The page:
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  • Asian carp
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Your search has returned 204 articles:
  • News

    A mussel poop diet could fuel invasive carp’s spread across Lake Michigan

    If invasive carp reach Lake Michigan, a buffet of mussel poop and other junk food could help the fish survive and spread.

    Once thought to be a food desert for these fish, the lake may provide enough nutrition for two Asian carp species, bighead (Hypophthalmichthys nobilis) and silver carp  (H. molitrix), thanks to their not-so-picky eating habits, researchers report August 12 in...

    08/13/2019 - 10:50 Ecosystems, Animals, Ecology
  • News

    Decades of dumping acid suggest acid rain may make trees thirstier

    A forest watered by acid rain may be less able to slake its thirst.

    That’s one finding from a decades-long experiment in the Appalachian Mountains, where the U.S. Forest Service since 1989 has been dousing a 34-hectare patch of forest with an acidifying ammonium sulfate fertilizer three times a year. The chemical served as a proxy for acid rain, which is created when sulfur and nitrogen...

    08/05/2019 - 06:00 Earth, Ecosystems, Pollution
  • News

    A mysterious coral disease is ravaging Caribbean reefs

    Divers monitoring coral reefs off St. Thomas in the U.S. Virgin Islands in January noticed something alarming: Big white lesions were eating into the colorful tissues of hundreds of stony corals. Some corals were dead by the next day — only their stark white skeletons remained. Others languished for up to two weeks. Within four months, more than half of the reef suffered the same demise.

    ...
    07/09/2019 - 06:00 Oceans, Ecosystems, Climate
  • News

    Many of the world’s rivers are flush with dangerous levels of antibiotics

    In a massive survey of rivers across 72 countries, researchers found antibiotics at 66 percent of 711 sites sampled. Many of the most drug-polluted waterways were in Asia and Africa, where there hadn’t been much data until now.

    Environmental pollution from antibiotics is one driver of microbial drug resistance, which threatens public health. People should be as concerned about resistance...

    06/14/2019 - 09:00 Ecosystems, Pollution, Sustainability
  • News in Brief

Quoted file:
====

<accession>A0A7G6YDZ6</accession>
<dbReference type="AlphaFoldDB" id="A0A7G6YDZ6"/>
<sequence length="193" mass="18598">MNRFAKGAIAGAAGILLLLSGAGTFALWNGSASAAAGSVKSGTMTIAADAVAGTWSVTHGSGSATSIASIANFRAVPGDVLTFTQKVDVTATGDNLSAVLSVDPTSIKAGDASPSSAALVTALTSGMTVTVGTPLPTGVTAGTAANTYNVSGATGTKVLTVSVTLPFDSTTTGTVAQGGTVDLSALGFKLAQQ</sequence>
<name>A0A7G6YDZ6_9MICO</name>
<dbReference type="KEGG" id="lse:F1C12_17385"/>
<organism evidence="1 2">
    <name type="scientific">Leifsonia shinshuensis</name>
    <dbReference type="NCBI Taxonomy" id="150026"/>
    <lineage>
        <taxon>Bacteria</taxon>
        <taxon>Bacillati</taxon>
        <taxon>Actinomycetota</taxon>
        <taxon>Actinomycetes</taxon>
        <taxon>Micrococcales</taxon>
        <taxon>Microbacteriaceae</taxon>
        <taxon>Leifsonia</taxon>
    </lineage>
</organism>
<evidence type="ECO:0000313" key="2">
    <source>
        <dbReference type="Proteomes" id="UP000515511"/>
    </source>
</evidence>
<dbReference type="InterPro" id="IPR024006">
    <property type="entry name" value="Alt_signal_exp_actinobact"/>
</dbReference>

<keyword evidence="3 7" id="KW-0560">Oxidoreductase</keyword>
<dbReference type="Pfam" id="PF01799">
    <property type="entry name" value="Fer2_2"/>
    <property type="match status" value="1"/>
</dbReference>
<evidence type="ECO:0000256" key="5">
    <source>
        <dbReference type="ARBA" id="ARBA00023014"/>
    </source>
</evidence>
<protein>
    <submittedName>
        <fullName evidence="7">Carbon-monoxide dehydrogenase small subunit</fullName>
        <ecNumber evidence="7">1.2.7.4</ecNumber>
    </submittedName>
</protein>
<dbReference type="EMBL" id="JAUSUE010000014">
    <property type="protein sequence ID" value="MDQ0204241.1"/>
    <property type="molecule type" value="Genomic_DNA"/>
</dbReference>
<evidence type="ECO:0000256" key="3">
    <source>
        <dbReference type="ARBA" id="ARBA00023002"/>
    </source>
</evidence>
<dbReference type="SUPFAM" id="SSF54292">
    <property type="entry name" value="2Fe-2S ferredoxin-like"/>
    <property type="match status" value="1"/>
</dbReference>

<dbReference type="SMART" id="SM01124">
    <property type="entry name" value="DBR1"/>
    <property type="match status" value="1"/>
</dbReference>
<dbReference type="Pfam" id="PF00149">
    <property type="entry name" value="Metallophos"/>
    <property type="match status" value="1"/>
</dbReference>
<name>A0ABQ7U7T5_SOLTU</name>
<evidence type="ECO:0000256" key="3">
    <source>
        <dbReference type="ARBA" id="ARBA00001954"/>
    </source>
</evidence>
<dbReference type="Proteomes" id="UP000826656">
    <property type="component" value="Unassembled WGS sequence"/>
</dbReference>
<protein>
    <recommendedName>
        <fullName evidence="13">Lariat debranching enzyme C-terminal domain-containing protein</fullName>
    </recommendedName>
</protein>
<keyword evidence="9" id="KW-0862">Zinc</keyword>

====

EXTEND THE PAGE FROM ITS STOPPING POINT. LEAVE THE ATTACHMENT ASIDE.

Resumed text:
Some Canadian lakes still store DDT in their mud

    Five decades after DDT was last sprayed across Canadian forests, this harmful pesticide can still be found at the bottom of several lakes.

    Researchers analyzed sediment from five lakes in New Brunswick, Canada, where airplanes spewed DDT to combat spruce budworm outbreaks before the insecticide was phased out circa 1970. Millions of kilograms of DDT were sprayed across the province,...

    06/13/2019 - 06:01 Pollution, Ecosystems
  • Reviews & Previews

    Carbon plays a starring role in the new book ‘Symphony in C’

    Symphony in CRobert M. HazenW.W. Norton & Co., $26.95

    Carbon is by no means the most abundant element in the cosmos, but it is undoubtedly the most important to life as we know it. For every 1,000 hydrogen atoms in the universe, there are only five or so carbon atoms. But every cell in the human body — indeed, every living cell on Earth — relies on carbon as the chemical...

    06/10/2019 - 06:00 Chemistry, Evolution, Cosmology, Ecosystems
  • News

    Chemicals in biodegradable food containers can leach into compost

    Composting biodegradable food containers cuts the amount of trash that gets sent to a landfill. But the practice may serve up some unintended consequences for human health.

    That’s because the items often contain perfluoroalkyl and polyfluoroalkyl substances, or PFAS, to help repel water and oil. These persistent chemicals can leach out of the packaging and end up in compost, researchers...

    06/04/2019 - 14:00 Sustainability, Toxicology, Ecosystems
  • News in Brief

    How one fern hoards toxic arsenic in its fronds and doesn’t die

    The Chinese brake fern looks unassuming. But Pteris vittata has a superpower: It sucks up arsenic, tucks the toxic metal away in its fronds and lives to tell the tale.

    No other plants or animals are known to match its ability to hoard the heavy metal. Now researchers have identified three genes essential to how the fern accumulates arsenic, according to a study in the May 20 Current...

    06/04/2019 - 09:00 Pollution, Ecosystems, Plants
  • News

    Endangered green sea turtles may be making a comeback in the U.S. Pacific

    Beleaguered populations of green sea turtles living in and around Hawaii and American Pacific island territories are increasing in number. 

    From 2002 to 2015, scuba diving researchers circumnavigated 53 islands, atolls and coral reefs throughout the U.S. Pacific, conducting the first comprehensive survey in that region of the turtles’ ocean habitats. Over the 13 years, the divers counted...

    04/26/2019 - 07:00 Animals, Ecosystems, Oceans
  • Feature

    Climate change made the Arctic greener. Now parts of it are turning brown.

    The Chugach people of southern Alaska’s Kenai Peninsula have picked berries for generations. Tart blueberries and sweet, raspberry-like salmonberries — an Alaska favorite — are baked into pies and boiled into jams. But in the summer of 2009, the bushes stayed brown and the berries never came. 

    For three more years, harvests failed. “It hit the communities very hard,” says Nathan Lojewski...

    04/11/2019 - 07:00 Climate, Ecosystems, Plants